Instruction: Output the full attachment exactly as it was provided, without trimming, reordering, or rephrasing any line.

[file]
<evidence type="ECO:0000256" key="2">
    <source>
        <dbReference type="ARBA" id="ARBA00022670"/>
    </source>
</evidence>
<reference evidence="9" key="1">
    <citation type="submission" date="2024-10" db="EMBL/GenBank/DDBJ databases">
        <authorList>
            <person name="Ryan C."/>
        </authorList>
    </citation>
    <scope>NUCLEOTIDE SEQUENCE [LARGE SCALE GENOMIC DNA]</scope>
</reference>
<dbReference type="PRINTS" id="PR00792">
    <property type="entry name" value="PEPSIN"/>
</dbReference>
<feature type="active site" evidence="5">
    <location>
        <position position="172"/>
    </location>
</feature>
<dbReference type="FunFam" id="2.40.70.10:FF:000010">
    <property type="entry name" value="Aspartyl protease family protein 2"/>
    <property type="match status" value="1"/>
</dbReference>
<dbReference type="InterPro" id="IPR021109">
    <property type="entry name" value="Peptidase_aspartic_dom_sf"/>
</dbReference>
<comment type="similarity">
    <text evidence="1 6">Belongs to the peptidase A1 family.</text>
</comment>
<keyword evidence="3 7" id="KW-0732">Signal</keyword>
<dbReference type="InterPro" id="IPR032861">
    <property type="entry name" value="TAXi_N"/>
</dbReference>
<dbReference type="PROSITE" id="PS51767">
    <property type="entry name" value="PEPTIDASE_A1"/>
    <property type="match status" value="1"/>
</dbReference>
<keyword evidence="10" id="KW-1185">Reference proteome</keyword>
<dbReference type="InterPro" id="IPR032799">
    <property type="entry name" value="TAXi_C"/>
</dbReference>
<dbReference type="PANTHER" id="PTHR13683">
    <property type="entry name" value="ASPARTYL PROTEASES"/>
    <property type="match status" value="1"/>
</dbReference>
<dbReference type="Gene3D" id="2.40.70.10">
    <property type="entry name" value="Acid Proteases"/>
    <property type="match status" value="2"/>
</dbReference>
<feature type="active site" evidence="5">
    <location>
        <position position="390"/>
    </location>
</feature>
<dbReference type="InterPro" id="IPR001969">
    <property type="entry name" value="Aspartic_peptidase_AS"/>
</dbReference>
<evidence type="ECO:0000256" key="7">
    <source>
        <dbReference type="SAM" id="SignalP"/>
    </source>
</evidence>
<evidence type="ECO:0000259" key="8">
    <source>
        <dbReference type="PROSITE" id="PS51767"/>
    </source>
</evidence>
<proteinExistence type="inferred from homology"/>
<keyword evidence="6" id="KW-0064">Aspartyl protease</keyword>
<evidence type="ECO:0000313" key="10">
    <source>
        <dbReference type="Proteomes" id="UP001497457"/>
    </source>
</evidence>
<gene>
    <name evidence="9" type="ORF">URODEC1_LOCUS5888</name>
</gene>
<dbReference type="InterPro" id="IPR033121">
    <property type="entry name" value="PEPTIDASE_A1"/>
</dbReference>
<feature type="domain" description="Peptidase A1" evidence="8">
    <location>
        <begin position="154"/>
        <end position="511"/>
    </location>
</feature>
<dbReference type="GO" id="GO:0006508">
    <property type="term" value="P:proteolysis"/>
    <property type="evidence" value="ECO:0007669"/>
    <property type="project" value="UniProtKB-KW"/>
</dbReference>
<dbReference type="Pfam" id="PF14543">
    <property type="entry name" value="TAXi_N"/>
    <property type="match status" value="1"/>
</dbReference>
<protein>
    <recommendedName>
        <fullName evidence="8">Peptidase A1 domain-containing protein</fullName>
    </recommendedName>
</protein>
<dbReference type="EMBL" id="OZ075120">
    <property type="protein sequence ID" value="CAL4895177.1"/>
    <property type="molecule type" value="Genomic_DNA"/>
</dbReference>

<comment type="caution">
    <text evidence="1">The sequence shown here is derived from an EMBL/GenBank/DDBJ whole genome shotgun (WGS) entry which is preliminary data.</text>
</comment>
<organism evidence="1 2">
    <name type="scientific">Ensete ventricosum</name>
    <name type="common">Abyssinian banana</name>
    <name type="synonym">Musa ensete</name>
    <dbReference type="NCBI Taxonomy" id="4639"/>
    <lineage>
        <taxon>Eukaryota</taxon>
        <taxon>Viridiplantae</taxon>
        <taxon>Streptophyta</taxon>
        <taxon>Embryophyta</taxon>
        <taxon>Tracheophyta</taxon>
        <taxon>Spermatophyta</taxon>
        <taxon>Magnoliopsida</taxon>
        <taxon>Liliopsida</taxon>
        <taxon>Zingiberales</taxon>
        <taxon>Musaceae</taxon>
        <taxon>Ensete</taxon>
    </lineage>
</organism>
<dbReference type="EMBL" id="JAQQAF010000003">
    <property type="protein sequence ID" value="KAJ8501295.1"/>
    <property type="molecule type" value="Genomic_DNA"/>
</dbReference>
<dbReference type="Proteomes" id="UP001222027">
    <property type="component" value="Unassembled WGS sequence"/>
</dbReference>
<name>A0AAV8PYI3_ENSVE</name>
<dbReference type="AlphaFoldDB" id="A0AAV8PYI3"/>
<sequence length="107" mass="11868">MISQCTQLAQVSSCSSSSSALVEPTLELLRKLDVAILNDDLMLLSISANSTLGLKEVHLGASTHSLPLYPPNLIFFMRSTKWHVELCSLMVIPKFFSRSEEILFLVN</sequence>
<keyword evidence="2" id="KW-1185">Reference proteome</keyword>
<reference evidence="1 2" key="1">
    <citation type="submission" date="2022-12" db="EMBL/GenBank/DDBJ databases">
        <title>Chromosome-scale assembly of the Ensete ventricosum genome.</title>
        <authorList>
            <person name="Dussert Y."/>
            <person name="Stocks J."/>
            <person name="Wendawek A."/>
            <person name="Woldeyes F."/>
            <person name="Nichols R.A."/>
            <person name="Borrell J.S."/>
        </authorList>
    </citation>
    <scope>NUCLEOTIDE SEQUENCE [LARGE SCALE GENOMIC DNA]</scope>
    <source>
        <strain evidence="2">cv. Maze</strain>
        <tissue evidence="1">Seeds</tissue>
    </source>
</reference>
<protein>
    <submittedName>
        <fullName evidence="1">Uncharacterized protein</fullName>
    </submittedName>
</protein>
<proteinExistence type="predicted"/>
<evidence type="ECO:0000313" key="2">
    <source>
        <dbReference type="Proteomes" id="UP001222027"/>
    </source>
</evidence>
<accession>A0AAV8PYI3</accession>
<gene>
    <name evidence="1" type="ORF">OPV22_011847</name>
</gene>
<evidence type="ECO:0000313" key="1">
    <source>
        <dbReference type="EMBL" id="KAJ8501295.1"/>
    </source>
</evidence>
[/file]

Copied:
<evidence type="ECO:0000256" key="2">
    <source>
        <dbReference type="ARBA" id="ARBA00022670"/>
    </source>
</evidence>
<reference evidence="9" key="1">
    <citation type="submission" date="2024-10" db="EMBL/GenBank/DDBJ databases">
        <authorList>
            <person name="Ryan C."/>
        </authorList>
    </citation>
    <scope>NUCLEOTIDE SEQUENCE [LARGE SCALE GENOMIC DNA]</scope>
</reference>
<dbReference type="PRINTS" id="PR00792">
    <property type="entry name" value="PEPSIN"/>
</dbReference>
<feature type="active site" evidence="5">
    <location>
        <position position="172"/>
    </location>
</feature>
<dbReference type="FunFam" id="2.40.70.10:FF:000010">
    <property type="entry name" value="Aspartyl protease family protein 2"/>
    <property type="match status" value="1"/>
</dbReference>
<dbReference type="InterPro" id="IPR021109">
    <property type="entry name" value="Peptidase_aspartic_dom_sf"/>
</dbReference>
<comment type="similarity">
    <text evidence="1 6">Belongs to the peptidase A1 family.</text>
</comment>
<keyword evidence="3 7" id="KW-0732">Signal</keyword>
<dbReference type="InterPro" id="IPR032861">
    <property type="entry name" value="TAXi_N"/>
</dbReference>
<dbReference type="PROSITE" id="PS51767">
    <property type="entry name" value="PEPTIDASE_A1"/>
    <property type="match status" value="1"/>
</dbReference>
<keyword evidence="10" id="KW-1185">Reference proteome</keyword>
<dbReference type="InterPro" id="IPR032799">
    <property type="entry name" value="TAXi_C"/>
</dbReference>
<dbReference type="PANTHER" id="PTHR13683">
    <property type="entry name" value="ASPARTYL PROTEASES"/>
    <property type="match status" value="1"/>
</dbReference>
<dbReference type="Gene3D" id="2.40.70.10">
    <property type="entry name" value="Acid Proteases"/>
    <property type="match status" value="2"/>
</dbReference>
<feature type="active site" evidence="5">
    <location>
        <position position="390"/>
    </location>
</feature>
<dbReference type="InterPro" id="IPR001969">
    <property type="entry name" value="Aspartic_peptidase_AS"/>
</dbReference>
<evidence type="ECO:0000256" key="7">
    <source>
        <dbReference type="SAM" id="SignalP"/>
    </source>
</evidence>
<evidence type="ECO:0000259" key="8">
    <source>
        <dbReference type="PROSITE" id="PS51767"/>
    </source>
</evidence>
<proteinExistence type="inferred from homology"/>
<keyword evidence="6" id="KW-0064">Aspartyl protease</keyword>
<evidence type="ECO:0000313" key="10">
    <source>
        <dbReference type="Proteomes" id="UP001497457"/>
    </source>
</evidence>
<gene>
    <name evidence="9" type="ORF">URODEC1_LOCUS5888</name>
</gene>
<dbReference type="InterPro" id="IPR033121">
    <property type="entry name" value="PEPTIDASE_A1"/>
</dbReference>
<feature type="domain" description="Peptidase A1" evidence="8">
    <location>
        <begin position="154"/>
        <end position="511"/>
    </location>
</feature>
<dbReference type="GO" id="GO:0006508">
    <property type="term" value="P:proteolysis"/>
    <property type="evidence" value="ECO:0007669"/>
    <property type="project" value="UniProtKB-KW"/>
</dbReference>
<dbReference type="Pfam" id="PF14543">
    <property type="entry name" value="TAXi_N"/>
    <property type="match status" value="1"/>
</dbReference>
<protein>
    <recommendedName>
        <fullName evidence="8">Peptidase A1 domain-containing protein</fullName>
    </recommendedName>
</protein>
<dbReference type="EMBL" id="OZ075120">
    <property type="protein sequence ID" value="CAL4895177.1"/>
    <property type="molecule type" value="Genomic_DNA"/>
</dbReference>

<comment type="caution">
    <text evidence="1">The sequence shown here is derived from an EMBL/GenBank/DDBJ whole genome shotgun (WGS) entry which is preliminary data.</text>
</comment>
<organism evidence="1 2">
    <name type="scientific">Ensete ventricosum</name>
    <name type="common">Abyssinian banana</name>
    <name type="synonym">Musa ensete</name>
    <dbReference type="NCBI Taxonomy" id="4639"/>
    <lineage>
        <taxon>Eukaryota</taxon>
        <taxon>Viridiplantae</taxon>
        <taxon>Streptophyta</taxon>
        <taxon>Embryophyta</taxon>
        <taxon>Tracheophyta</taxon>
        <taxon>Spermatophyta</taxon>
        <taxon>Magnoliopsida</taxon>
        <taxon>Liliopsida</taxon>
        <taxon>Zingiberales</taxon>
        <taxon>Musaceae</taxon>
        <taxon>Ensete</taxon>
    </lineage>
</organism>
<dbReference type="EMBL" id="JAQQAF010000003">
    <property type="protein sequence ID" value="KAJ8501295.1"/>
    <property type="molecule type" value="Genomic_DNA"/>
</dbReference>
<dbReference type="Proteomes" id="UP001222027">
    <property type="component" value="Unassembled WGS sequence"/>
</dbReference>
<name>A0AAV8PYI3_ENSVE</name>
<dbReference type="AlphaFoldDB" id="A0AAV8PYI3"/>
<sequence length="107" mass="11868">MISQCTQLAQVSSCSSSSSALVEPTLELLRKLDVAILNDDLMLLSISANSTLGLKEVHLGASTHSLPLYPPNLIFFMRSTKWHVELCSLMVIPKFFSRSEEILFLVN</sequence>
<keyword evidence="2" id="KW-1185">Reference proteome</keyword>
<reference evidence="1 2" key="1">
    <citation type="submission" date="2022-12" db="EMBL/GenBank/DDBJ databases">
        <title>Chromosome-scale assembly of the Ensete ventricosum genome.</title>
        <authorList>
            <person name="Dussert Y."/>
            <person name="Stocks J."/>
            <person name="Wendawek A."/>
            <person name="Woldeyes F."/>
            <person name="Nichols R.A."/>
            <person name="Borrell J.S."/>
        </authorList>
    </citation>
    <scope>NUCLEOTIDE SEQUENCE [LARGE SCALE GENOMIC DNA]</scope>
    <source>
        <strain evidence="2">cv. Maze</strain>
        <tissue evidence="1">Seeds</tissue>
    </source>
</reference>
<protein>
    <submittedName>
        <fullName evidence="1">Uncharacterized protein</fullName>
    </submittedName>
</protein>
<proteinExistence type="predicted"/>
<evidence type="ECO:0000313" key="2">
    <source>
        <dbReference type="Proteomes" id="UP001222027"/>
    </source>
</evidence>
<accession>A0AAV8PYI3</accession>
<gene>
    <name evidence="1" type="ORF">OPV22_011847</name>
</gene>
<evidence type="ECO:0000313" key="1">
    <source>
        <dbReference type="EMBL" id="KAJ8501295.1"/>
    </source>
</evidence>